Climber Alex Honnold’s feat—ascending the 3,000-foot rock face of Yosemite’s El Capitan without ropes—is one of those spectacular human achievements that almost defy belief. But photographic evidence exists proving it really happened, in the form of the documentary Free Solo, one of the biggest nonfiction hits of this or any year.

The film was directed by Elizabeth Chai Vasarhelyi, a non-climber, and her husband Jimmy Chin, who is not only a climber but an elite one, and therefore in a position to judge the scale of what Honnold accomplished.

“I’ve been filming in this space for the last 20 years, and shooting stills, and really have worked with the best athletes, often at the peak of their careers,” Chin remarks. “And even given that much time and experience I’ve had doing this, there’s nothing I can compare it to. It’s truly one of the great human physical and mental achievements, in my opinion, of our time. If not more than our time.”

Free Solo ties audiences into anxious knots as they witness Honnold’s upward journey, knowing at any moment, with any misplaced move, he could plunge to his death.

“Almost everybody I talked to who’s seen the movie says the same thing: ‘My hands were sweating the whole time,’” Chin tells Deadline. It was a similar feeling for Vasarhelyi and much of the filmmaking team: while Honnold had nothing to grasp but rock, they were on tenterhooks.

“We had practiced for so long, suppressing our own emotions around it, because we had to insulate Alex from any pressure. So, we’d be freaking out in the background, but you can’t bring that, right?” Vasarhelyi comments. “You don’t want to be responsible for adding that one thing of pressure, because you’re sweating.”

There are elements to the climb moviegoers did not see, such as how Honnold maintained his energy when he had nothing on him to eat as he started up the mountain. Turns out, he had planned ahead, storing necessaries in advance in nooks and crannies.

“While he was training, he’d left bits of food, and bits of water,” Chin reveals. But there were creatures to consider who would have enjoyed partaking in a snack.

“If you don’t package it correctly, birds will peck through,” he notes. “If it’s just a plastic bag, they’ll peck through and eat it. The ravens are extraordinarily good at it. And they’re well-trained because there’s so many climbers. But you put it in these bird-proof cases.”

National Geographic/Jimmy Chin

Honnold also got to know who was hiding in the crevices, lest a surprise encounter send him careening.

“Every time he goes by [one spot] the same bird is always there,” Vasarhelyi mentions. “So climbers know that when they put their hand in, ‘There’s where the three bats live. And here’s where the bees are.’ It’s just the same thing.”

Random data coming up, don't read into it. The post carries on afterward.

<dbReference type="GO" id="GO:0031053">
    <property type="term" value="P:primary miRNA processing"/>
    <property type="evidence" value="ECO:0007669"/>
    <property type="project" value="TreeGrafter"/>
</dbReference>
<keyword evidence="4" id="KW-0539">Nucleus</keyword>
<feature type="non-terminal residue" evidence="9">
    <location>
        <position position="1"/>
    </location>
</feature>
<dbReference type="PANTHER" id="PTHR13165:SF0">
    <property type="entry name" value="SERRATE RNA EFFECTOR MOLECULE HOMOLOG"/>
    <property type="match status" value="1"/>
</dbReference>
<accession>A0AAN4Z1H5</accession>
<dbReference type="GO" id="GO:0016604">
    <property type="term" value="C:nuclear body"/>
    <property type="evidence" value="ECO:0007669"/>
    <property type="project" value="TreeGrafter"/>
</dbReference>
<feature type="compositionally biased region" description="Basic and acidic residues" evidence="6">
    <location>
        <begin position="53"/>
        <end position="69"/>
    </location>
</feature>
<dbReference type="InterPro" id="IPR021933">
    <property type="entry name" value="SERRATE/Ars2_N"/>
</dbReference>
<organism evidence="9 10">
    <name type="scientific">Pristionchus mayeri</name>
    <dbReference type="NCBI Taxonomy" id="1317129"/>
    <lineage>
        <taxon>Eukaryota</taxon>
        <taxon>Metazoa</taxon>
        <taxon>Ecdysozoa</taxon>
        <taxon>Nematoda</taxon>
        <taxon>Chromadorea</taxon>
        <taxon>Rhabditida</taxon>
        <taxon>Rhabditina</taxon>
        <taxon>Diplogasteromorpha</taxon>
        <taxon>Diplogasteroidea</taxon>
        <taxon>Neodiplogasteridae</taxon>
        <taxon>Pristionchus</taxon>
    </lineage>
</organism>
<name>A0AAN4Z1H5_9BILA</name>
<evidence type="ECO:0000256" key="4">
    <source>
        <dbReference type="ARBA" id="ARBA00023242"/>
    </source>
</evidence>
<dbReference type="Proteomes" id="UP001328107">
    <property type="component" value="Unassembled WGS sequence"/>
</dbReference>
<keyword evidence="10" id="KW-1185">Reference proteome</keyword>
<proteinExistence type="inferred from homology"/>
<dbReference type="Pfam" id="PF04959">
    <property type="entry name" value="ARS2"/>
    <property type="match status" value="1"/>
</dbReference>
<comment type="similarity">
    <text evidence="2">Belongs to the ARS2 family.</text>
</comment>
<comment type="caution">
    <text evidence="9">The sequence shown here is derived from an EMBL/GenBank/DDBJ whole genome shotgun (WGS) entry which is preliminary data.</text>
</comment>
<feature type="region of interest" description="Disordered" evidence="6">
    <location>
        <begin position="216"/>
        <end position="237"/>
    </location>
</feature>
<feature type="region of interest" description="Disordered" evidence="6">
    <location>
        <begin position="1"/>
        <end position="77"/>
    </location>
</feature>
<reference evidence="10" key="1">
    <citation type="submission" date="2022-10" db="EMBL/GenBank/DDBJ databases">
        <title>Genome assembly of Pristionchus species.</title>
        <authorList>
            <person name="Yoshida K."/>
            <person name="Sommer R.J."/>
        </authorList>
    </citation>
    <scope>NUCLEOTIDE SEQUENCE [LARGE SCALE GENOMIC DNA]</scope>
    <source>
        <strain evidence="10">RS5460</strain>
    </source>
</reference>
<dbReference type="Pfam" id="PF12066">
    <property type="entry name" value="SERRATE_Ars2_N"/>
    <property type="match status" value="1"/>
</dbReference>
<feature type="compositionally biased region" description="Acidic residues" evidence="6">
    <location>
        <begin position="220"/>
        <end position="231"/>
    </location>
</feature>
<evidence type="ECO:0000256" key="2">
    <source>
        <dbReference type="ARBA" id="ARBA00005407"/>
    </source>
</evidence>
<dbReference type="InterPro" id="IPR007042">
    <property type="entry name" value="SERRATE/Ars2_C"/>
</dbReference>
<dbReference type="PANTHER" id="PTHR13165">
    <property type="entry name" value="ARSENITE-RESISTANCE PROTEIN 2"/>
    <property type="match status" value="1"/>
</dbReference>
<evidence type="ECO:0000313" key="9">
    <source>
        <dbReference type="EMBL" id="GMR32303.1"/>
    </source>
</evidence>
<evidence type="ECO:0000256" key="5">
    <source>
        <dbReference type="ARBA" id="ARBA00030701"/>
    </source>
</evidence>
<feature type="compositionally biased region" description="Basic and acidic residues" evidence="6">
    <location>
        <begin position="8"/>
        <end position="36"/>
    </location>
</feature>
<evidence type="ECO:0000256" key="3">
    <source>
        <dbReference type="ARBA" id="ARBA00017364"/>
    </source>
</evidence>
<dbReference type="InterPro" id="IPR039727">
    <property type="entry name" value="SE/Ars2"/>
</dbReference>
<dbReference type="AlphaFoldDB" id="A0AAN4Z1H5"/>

The filmmakers left out some mundane—but relatable—moments, as when nature called with no facilities in sight.

“He went to the bathroom,” they note, adding that wasn’t the only break for Honnold. “He took his shoes off and hung out at some point,” observes Chin. Vasarhelyi continues, “Because the shoes are so tight you need to take them off, feel your feet a moment.”

Feelings of a different sort play into Free Solo—the directors documented Honnold’s very tentative journey to allow a romantic partner into his life. He appears almost Spock-like—on much safer ground with logic than emotion.

Free Solo
National Geographic

“He had this woman who entered his life who was self-confident enough, and emotionally intelligent enough to believe in herself, and push back on him, but also have this premise of, ‘You are who you are, and I love you for that,’” Vasarhelyi says. “So that the greatest solo of his life ended up being more about connecting, in some way.”

Vasarhelyi and Chin have been living their own love story. They met initially while collaborating on what became the hit 2015 documentary Meru, another film about an intensely-dangerous mountain ascent. Now they have two children together, one of whom was born during the making of Free Solo.

“I remember telling Alex that I was pregnant. And he was like, ‘Great.’ I was like, ‘You have no idea what this means, Alex,’” Vasarhelyi laughs. Adds Chin, Alex was like, ‘Oh yeah, that’s cool.’ But we were on the other side of it, after a big day of filming, changing diapers, and doing all that stuff.”

Meru made over $2.3 million at the domestic box office, an impressive total. But Free Solo has far surpassed that, earning almost $11 million to date and finishing as the number one documentary in theatrical release 10 of the last 12 weeks.

“The fact that people are responding to it is very, very meaningful to us,” Vasarhelyi affirms. “It’s wonderful. It’s amazing. We’re shocked because it wasn’t something that we ever thought about.”

The film made the Oscar Documentary shortlist announced earlier this week, keeping it in contention for an Academy Award nomination.

Vasarhelyi has a theory about why the film has resonated with so many.

“I think people are very satisfied by watching someone have this audacious dream, and actually achieving it,” she says, adding, “There are very few things of virtuosity or genius that you can actually witness. And with those types of stakes. And this, you could witness. You could be with him. You could try to imagine what it felt like, and also understand the very human person behind it.”